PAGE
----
Fifteen-year-old Andrew was extremely angry and frustrated. While he excelled at playing soccer, he wasn’t doing well in any of his school classes. His parents didn’t know what to do with him, and he didn’t want to deal with them. They were in the doctor’s office, the end of the line. His parents didn’t really want him on medication for his ADHD, but they were at a loss. He was always in a bad mood and they suspected he was smoking marijuana. He was failing school, despite the fact that he was a smart kid. The one bright spot in his life was soccer, where he was the star player on his team. Was medication the only way out?
The doctor asked him one question, which Andrew later said changed his life: Can you apply what you learned on the soccer field to school and to the rest of your life?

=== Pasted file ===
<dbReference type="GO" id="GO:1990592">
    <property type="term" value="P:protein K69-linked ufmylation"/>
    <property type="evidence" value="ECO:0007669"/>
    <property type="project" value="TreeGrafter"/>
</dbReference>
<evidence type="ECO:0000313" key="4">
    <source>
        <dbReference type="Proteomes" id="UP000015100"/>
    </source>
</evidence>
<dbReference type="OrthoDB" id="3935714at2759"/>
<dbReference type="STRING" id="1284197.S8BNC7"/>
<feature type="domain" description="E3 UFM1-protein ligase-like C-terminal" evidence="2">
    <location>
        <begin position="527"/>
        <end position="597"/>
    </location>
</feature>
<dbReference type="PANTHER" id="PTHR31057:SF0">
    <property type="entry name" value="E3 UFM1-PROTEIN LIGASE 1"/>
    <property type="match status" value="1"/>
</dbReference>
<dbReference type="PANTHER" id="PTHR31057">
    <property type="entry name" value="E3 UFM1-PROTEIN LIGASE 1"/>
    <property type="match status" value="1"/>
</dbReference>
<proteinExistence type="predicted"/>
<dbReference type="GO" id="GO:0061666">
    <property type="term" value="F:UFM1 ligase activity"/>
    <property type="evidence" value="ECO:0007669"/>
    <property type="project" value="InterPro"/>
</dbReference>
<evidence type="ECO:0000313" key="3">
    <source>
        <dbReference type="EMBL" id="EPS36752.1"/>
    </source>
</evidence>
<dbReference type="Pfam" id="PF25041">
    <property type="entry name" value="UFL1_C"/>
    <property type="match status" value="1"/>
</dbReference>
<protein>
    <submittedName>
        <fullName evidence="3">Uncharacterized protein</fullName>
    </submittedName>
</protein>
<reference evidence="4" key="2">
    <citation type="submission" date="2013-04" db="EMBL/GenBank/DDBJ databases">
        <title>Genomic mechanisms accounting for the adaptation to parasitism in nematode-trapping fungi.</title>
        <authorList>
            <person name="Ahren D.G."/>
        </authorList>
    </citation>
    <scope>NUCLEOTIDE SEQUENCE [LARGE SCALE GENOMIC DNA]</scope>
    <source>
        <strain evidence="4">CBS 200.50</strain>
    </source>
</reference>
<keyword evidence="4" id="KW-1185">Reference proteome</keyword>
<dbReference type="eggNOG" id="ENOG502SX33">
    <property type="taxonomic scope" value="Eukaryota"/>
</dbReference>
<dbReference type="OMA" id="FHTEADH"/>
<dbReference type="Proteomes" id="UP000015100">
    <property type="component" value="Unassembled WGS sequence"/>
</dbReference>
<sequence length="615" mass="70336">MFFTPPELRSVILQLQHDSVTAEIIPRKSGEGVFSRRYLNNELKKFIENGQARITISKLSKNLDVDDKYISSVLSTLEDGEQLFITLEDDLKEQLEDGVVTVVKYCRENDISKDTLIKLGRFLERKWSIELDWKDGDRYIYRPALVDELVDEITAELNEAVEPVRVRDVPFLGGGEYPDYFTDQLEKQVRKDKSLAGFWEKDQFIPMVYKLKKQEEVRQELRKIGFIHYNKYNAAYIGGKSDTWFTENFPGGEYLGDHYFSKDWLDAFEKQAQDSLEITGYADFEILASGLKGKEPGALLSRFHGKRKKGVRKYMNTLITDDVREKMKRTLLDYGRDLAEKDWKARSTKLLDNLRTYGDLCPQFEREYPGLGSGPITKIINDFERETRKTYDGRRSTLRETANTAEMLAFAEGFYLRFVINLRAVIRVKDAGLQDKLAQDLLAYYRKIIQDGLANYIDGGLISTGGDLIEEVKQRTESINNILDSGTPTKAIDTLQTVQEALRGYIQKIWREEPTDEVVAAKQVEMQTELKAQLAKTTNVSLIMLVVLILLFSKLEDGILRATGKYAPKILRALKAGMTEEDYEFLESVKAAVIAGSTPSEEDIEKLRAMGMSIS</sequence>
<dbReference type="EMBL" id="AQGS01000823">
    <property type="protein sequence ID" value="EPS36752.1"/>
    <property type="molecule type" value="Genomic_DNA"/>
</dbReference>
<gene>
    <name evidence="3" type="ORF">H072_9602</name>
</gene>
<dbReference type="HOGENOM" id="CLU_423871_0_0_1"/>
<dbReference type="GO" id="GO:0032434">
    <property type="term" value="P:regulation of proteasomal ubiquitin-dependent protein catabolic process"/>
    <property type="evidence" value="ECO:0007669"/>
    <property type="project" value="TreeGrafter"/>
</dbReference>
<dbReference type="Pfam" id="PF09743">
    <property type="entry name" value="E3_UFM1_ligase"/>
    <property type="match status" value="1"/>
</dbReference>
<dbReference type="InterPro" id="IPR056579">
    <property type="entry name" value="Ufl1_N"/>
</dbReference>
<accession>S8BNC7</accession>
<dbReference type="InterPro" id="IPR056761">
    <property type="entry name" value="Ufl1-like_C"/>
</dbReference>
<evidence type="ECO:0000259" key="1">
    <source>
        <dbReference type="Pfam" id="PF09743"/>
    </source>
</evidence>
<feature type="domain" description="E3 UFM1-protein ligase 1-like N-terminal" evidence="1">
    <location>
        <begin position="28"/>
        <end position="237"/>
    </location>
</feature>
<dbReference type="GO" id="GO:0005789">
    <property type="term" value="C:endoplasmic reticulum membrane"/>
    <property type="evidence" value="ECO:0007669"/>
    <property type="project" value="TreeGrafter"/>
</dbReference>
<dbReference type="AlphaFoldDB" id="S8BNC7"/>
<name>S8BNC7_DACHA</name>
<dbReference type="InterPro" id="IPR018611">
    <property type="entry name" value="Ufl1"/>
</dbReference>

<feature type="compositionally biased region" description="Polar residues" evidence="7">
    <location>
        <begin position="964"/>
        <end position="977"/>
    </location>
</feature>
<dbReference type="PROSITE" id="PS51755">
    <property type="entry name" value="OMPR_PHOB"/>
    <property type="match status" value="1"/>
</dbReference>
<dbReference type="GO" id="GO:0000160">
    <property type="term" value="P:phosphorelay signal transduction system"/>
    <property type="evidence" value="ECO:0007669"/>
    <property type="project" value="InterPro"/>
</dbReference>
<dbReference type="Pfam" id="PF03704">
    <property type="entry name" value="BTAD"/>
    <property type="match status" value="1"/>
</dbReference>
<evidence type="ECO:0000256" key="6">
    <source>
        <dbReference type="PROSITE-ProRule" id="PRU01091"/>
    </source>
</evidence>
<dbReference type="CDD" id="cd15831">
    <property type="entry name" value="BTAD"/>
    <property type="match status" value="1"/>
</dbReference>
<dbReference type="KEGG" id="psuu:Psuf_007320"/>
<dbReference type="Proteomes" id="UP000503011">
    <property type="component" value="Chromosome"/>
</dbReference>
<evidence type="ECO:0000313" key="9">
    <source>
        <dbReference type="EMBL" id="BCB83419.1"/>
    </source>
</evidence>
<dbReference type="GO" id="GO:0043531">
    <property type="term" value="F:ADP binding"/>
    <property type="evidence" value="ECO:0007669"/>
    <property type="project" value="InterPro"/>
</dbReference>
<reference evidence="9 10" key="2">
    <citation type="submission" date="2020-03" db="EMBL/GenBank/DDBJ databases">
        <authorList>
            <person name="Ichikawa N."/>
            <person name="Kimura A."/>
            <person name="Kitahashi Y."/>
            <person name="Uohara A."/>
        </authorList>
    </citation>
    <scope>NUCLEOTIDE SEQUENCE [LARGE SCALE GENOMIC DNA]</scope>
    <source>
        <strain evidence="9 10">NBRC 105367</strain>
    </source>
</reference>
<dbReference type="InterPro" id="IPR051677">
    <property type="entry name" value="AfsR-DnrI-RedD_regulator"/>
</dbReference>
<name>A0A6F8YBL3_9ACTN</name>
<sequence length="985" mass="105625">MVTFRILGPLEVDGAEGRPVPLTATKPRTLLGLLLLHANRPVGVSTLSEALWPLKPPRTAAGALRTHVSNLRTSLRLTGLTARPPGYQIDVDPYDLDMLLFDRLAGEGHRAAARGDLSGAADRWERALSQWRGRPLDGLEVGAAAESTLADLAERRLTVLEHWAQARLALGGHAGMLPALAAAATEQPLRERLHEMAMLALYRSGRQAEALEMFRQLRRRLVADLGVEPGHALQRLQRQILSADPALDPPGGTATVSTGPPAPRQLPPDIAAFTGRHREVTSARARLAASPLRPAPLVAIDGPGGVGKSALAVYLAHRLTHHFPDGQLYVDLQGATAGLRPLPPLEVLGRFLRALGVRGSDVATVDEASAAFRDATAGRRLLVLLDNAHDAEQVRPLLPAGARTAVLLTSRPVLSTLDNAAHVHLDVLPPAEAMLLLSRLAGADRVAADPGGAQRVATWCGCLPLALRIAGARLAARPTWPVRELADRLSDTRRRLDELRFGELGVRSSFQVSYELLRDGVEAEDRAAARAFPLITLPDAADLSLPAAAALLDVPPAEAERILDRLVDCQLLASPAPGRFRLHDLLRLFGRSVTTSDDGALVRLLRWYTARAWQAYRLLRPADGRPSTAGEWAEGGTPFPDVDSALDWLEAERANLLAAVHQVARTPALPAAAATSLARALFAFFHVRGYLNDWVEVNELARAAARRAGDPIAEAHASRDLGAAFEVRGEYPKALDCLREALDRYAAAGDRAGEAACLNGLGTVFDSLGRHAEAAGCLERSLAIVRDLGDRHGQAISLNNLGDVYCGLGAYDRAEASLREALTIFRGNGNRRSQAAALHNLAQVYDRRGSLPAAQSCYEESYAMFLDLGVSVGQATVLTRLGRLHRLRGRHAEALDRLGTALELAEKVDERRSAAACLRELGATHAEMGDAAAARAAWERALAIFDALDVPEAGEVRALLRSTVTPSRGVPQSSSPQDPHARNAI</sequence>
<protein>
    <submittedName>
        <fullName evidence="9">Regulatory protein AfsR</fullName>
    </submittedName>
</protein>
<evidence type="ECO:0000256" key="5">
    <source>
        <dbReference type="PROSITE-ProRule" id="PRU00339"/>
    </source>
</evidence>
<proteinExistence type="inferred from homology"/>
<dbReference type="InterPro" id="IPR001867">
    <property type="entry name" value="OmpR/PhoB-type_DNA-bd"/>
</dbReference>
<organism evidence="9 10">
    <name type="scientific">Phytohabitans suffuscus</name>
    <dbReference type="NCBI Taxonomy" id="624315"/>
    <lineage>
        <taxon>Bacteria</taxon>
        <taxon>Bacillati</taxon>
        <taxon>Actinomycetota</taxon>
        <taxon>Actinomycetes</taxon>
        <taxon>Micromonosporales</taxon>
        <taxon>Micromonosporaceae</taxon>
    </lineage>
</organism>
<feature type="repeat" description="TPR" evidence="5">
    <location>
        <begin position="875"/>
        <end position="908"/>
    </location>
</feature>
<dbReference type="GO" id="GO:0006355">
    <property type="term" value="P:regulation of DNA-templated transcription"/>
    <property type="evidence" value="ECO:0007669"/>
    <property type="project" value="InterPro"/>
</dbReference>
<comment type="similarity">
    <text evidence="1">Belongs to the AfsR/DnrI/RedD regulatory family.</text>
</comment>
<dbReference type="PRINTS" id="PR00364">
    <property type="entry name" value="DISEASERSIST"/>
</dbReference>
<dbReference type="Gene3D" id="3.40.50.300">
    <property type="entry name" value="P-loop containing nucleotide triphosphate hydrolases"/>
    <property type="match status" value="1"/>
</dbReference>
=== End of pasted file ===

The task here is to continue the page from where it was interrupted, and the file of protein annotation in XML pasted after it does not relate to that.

If you are a parent of a child with ADHD, the behavioral issues described above may sound all too familiar. ADHD, attention deficit hyperactivity disorder, is a condition in which people have greater difficulty than average focusing their attention, especially in situations they don’t find interesting. This can cause challenges with functioning in daily life because to a large extent, accomplishment depends on the ability to focus on a task at hand, no matter whether the task is interesting or not. Everybody can have trouble focusing at times. However, ADHDers have a harder time focusing—and focusing in more situations—than average.
You can’t control your child’s in-born intelligence, and you can’t control whether or not your child has good teachers, the way your child’s school assesses its students, or how difficult a teacher makes a test. However, with the right advice, training exercises, and practice, you can improve your child’s motivation, organization, time management, perseverance, attitude, and social skills—and your child will be more successful in all of these areas and more.